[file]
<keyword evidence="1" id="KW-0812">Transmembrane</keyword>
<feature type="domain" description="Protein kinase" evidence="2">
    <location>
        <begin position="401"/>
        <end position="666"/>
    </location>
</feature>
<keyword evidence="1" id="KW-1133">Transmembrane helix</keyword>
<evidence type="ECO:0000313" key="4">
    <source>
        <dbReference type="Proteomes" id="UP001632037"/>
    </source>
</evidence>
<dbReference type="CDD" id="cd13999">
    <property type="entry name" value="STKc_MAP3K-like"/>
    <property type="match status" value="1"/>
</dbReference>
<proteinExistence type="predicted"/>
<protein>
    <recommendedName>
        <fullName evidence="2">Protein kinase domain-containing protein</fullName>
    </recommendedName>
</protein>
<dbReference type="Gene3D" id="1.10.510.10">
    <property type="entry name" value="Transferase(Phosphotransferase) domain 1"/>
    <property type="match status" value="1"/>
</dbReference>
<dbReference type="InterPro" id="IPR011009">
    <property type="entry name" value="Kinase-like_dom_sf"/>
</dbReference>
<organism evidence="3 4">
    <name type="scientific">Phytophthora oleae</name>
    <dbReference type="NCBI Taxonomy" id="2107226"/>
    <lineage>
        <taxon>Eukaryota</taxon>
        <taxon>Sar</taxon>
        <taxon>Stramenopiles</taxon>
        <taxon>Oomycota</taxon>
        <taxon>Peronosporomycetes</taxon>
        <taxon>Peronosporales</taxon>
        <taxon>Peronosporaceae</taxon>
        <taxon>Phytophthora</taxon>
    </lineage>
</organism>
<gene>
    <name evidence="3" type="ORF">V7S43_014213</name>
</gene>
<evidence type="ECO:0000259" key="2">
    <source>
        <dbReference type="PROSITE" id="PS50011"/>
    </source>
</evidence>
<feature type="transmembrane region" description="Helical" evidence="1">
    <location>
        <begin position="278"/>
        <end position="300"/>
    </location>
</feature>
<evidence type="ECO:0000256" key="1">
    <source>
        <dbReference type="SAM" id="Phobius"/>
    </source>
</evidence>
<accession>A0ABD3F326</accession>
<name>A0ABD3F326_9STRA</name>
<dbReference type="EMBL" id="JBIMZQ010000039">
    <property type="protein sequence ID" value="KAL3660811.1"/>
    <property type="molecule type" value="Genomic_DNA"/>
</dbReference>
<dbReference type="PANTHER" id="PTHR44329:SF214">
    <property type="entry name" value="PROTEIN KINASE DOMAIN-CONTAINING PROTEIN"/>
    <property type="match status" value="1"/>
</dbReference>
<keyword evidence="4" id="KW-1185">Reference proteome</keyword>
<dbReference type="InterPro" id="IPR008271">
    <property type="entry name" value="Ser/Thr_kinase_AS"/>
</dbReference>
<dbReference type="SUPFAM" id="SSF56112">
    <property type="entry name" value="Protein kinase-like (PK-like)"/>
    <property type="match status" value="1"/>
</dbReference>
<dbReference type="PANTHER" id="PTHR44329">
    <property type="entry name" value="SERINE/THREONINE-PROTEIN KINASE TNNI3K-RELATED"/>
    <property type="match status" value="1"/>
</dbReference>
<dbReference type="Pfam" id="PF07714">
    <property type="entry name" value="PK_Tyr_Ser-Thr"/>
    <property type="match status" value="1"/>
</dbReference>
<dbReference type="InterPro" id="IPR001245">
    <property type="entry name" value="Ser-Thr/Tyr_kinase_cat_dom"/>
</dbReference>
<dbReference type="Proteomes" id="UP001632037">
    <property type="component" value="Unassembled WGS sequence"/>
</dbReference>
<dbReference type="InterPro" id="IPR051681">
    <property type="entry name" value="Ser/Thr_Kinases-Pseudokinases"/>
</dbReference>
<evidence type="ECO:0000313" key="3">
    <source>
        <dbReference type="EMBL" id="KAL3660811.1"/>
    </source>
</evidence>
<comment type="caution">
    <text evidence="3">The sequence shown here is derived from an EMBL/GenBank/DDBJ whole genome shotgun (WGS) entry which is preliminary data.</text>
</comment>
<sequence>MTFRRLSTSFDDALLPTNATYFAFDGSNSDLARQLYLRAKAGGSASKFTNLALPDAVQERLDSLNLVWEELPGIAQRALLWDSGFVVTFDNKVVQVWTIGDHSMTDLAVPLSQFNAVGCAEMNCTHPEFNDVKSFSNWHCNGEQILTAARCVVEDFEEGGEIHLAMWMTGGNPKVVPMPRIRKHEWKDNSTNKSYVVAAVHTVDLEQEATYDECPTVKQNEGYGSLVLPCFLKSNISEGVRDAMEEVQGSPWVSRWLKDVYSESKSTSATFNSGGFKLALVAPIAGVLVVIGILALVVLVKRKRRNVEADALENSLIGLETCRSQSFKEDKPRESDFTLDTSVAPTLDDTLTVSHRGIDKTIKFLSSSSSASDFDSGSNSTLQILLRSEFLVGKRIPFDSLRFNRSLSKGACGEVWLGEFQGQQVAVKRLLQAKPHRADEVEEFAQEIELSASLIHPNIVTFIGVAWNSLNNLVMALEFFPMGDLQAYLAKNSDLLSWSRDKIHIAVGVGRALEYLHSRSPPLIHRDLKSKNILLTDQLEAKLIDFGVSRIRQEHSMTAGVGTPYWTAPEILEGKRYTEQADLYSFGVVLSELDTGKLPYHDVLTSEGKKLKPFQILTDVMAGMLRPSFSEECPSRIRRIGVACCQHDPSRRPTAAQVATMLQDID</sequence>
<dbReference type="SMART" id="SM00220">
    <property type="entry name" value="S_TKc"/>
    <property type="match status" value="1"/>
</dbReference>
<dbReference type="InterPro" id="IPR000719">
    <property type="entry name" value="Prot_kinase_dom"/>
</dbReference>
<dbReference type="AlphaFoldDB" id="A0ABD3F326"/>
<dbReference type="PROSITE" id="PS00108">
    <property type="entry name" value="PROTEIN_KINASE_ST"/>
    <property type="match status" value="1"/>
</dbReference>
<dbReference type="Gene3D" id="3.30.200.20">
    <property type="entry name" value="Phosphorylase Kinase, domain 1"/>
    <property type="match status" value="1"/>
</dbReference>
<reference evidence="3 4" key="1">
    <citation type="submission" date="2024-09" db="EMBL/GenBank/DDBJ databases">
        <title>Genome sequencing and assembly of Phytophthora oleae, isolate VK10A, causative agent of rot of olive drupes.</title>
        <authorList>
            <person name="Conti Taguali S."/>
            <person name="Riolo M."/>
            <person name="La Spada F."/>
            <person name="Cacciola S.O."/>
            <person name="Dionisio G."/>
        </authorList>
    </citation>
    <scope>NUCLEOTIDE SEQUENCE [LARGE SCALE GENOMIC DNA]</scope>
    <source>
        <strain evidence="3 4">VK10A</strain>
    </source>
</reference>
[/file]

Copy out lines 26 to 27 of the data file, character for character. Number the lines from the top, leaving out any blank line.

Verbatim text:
    <property type="match status" value="1"/>
</dbReference>